Self-Driving Cars

Self-Driving Cars For many individuals in the United States, driving to and from work every day can represent a massively time-consuming task. It is not uncommon for many individuals to have to travel as much as one hundred miles to get to their place of employment, which typically results in them covering two hundred miles every day. In addition, many workers who happen to work in some of the busiest metropolitan areas of the country, will also have to factor in the time spent in traffic, with such places as New York City and Los Angeles being known around the world for their snail's pace rush hour traffic as they are for their skylines. Ultimately, these traffic jams can often result in a substantial addition to the time one already has to spend behind the wheel moving at a regular speed, and a two hundred mile daily trip can often require more than fours hours of careful attention. However, one of the recent advancements of technology is aimed at significantly reducing the attention required to drive one's automobile, and has shown potential in actually increasing the movement of traffic even during the times of rush hour.

This idea of a driverless car can be found in many science-fiction novels and movies of the past, but the recent examples of the technology has shown it to be completely achievable in the near future. In fact, the technological requirements are no longer viewed as particularly challenging, and the vast majority of time currently spent on the technology is being aimed at ensuring its safety on the road. Most prototypes of wireless cars implement a set of invisible sensors - typically based on infrared electromagnetic radiation - to formulate a three-dimensional picture of the area. The generated image is meant to allow the vehicle to ascertain the distance between various objects in its path, as well as find the proper speed needed to safely maneuver around them. In addition, the three-dimensional model is needed to continuously updated in real-time, to ensure that such driverless vehicle can change its speed and direction if any new object, such as a fast moving pedestrian or bicycle rider, happens to find himself or herself in the vehicle's path. Furthermore, such vehicle must also be considerate of other vehicles on the road, and know how to properly respond without any of their automated actions posing a danger to other drivers.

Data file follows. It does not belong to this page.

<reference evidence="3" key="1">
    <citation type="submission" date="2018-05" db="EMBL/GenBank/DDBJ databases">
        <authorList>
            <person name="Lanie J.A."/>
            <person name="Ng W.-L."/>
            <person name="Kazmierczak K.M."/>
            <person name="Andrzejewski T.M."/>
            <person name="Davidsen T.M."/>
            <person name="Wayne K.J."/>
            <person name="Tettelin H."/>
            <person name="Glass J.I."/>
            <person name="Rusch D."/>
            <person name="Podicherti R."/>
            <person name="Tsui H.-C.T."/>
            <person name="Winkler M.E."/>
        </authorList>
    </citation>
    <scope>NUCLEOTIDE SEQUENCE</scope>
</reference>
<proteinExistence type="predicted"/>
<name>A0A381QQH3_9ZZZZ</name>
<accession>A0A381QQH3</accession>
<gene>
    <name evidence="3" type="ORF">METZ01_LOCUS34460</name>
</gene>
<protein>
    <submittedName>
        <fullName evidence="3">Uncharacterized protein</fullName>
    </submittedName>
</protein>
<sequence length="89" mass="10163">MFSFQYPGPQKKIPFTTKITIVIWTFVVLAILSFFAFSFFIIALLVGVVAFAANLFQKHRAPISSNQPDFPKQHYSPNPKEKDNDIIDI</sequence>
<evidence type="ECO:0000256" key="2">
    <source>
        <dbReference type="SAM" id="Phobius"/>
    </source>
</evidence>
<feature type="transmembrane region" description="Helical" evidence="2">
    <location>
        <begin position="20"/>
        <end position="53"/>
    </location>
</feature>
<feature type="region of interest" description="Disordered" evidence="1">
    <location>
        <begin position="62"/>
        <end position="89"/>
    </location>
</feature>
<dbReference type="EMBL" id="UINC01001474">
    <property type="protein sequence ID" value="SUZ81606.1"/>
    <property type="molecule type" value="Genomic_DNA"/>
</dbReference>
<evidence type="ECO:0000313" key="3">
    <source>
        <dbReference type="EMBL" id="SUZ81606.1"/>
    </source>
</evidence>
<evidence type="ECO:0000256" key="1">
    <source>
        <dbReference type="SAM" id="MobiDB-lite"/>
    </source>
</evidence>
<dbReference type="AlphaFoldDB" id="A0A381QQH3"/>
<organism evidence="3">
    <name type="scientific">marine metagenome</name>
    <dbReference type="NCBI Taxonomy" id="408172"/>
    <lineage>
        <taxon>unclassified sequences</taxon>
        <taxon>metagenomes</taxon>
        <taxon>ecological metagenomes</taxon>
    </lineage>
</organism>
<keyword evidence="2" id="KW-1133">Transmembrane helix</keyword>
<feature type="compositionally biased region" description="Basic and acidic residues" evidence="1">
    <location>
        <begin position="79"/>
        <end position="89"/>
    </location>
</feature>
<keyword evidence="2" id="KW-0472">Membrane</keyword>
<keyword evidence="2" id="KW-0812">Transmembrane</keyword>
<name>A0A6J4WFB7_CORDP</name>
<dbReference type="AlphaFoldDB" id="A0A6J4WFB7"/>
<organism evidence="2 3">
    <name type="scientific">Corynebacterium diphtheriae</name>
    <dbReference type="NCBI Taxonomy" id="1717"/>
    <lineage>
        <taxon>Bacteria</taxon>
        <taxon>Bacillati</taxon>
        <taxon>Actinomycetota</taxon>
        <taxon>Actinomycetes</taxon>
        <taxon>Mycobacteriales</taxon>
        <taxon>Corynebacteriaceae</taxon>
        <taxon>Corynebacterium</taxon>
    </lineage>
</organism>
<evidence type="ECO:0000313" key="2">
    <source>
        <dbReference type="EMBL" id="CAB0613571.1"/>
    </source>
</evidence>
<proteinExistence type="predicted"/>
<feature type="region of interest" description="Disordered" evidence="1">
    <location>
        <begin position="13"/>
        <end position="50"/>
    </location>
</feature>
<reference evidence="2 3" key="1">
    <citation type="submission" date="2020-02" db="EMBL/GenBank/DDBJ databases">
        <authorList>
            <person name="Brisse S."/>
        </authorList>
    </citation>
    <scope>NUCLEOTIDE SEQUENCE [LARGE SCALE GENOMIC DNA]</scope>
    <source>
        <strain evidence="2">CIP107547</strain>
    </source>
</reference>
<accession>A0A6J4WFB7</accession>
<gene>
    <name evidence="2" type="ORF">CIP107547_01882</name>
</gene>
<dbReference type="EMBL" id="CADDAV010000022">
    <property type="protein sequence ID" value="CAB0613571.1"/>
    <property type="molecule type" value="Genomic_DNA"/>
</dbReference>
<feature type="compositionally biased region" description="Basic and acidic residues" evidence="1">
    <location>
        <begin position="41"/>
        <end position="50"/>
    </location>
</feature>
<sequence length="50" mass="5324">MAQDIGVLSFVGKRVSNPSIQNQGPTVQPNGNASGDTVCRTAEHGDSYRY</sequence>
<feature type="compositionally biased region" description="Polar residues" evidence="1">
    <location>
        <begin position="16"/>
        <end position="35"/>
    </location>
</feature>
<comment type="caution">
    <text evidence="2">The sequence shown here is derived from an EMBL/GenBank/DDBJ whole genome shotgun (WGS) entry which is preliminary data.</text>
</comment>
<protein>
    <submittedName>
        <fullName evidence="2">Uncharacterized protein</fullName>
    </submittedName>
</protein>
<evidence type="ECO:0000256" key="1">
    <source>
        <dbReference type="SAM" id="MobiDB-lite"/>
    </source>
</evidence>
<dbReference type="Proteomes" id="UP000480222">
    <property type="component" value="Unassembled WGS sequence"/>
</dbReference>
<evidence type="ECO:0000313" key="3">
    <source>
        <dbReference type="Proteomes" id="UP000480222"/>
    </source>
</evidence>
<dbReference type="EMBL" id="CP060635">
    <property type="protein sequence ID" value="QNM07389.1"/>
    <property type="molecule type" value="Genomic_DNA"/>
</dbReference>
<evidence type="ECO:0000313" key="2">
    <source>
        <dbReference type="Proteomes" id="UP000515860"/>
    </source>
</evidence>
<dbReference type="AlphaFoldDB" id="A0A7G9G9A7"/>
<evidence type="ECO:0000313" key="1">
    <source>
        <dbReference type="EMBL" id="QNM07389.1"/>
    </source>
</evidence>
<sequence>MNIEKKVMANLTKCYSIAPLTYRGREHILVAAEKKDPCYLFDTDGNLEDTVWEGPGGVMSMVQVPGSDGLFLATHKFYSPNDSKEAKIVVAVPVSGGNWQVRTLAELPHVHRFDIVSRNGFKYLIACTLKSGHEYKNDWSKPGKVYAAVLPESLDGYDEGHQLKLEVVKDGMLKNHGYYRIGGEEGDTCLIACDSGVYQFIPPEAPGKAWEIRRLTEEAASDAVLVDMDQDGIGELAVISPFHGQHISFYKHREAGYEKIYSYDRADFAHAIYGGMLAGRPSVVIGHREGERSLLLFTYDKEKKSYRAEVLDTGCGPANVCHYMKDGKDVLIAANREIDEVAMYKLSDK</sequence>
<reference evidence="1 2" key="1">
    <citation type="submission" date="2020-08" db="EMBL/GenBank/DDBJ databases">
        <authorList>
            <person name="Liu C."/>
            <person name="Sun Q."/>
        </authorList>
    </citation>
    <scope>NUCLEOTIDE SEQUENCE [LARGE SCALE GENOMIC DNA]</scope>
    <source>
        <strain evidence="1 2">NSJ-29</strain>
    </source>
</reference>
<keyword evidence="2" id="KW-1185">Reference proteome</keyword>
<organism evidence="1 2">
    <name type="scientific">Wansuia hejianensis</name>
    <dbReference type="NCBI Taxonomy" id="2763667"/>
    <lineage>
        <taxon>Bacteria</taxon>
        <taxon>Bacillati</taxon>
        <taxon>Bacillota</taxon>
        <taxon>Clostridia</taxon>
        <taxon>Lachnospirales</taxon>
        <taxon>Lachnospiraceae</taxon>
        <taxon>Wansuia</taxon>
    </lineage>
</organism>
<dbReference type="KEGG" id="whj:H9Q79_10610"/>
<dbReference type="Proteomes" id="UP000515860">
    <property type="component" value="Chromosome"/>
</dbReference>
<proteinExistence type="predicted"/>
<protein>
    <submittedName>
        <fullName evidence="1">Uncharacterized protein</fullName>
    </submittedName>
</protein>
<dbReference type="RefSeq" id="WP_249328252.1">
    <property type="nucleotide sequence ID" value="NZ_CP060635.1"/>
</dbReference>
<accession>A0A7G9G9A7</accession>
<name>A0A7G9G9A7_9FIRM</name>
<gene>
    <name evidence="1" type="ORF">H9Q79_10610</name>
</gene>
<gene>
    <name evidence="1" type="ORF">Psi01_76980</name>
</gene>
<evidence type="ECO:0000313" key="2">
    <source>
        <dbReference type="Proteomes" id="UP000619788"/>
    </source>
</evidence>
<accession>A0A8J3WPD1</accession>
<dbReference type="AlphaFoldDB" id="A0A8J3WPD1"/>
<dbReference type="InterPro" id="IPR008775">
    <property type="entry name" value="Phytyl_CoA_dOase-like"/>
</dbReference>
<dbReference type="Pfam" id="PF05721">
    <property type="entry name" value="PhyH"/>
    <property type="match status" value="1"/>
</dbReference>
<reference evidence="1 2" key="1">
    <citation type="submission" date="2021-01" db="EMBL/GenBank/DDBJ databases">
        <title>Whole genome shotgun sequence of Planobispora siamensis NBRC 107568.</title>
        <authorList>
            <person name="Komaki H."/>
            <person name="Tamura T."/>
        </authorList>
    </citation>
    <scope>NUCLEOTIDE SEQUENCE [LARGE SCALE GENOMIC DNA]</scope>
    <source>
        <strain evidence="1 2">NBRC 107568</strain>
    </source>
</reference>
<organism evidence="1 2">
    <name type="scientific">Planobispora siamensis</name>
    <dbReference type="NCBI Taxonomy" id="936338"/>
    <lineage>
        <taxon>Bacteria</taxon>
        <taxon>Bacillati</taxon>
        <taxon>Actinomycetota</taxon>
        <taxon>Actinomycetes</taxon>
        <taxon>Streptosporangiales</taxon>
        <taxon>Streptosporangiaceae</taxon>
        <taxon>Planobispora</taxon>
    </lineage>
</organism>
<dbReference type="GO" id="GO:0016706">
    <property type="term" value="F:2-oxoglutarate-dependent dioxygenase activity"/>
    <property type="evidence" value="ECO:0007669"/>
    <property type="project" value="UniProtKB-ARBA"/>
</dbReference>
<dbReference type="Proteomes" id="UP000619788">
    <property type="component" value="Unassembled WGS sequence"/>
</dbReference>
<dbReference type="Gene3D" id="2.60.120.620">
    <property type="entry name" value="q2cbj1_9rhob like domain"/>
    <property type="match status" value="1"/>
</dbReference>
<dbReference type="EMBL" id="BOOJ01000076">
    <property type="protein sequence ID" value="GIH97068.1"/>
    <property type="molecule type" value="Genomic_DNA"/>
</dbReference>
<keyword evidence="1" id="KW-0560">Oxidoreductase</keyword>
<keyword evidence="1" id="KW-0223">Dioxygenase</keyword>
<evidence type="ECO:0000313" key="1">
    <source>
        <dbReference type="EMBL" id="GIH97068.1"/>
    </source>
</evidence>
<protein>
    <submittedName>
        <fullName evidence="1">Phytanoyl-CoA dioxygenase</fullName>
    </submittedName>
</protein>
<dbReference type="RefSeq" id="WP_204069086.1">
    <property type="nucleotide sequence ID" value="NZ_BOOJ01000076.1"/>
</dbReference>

One of the best examples of future driverless cars is certainly the recently-unveiled Audi, which has shown to be fully capable of driverless operation that includes finding a parking space in a parking garage and self-parking, and later starting and moving on its own in order to pick up its owner from in front of a convenience store. Also, this type of driverless cars also requires multiple sensors to be built into the environment, in order for the vehicle to be able to accurately develop the three-dimensional model of the area. However, several areas in the United States are already interested in converting their roads and equipping them with various sensors used by future driverless cars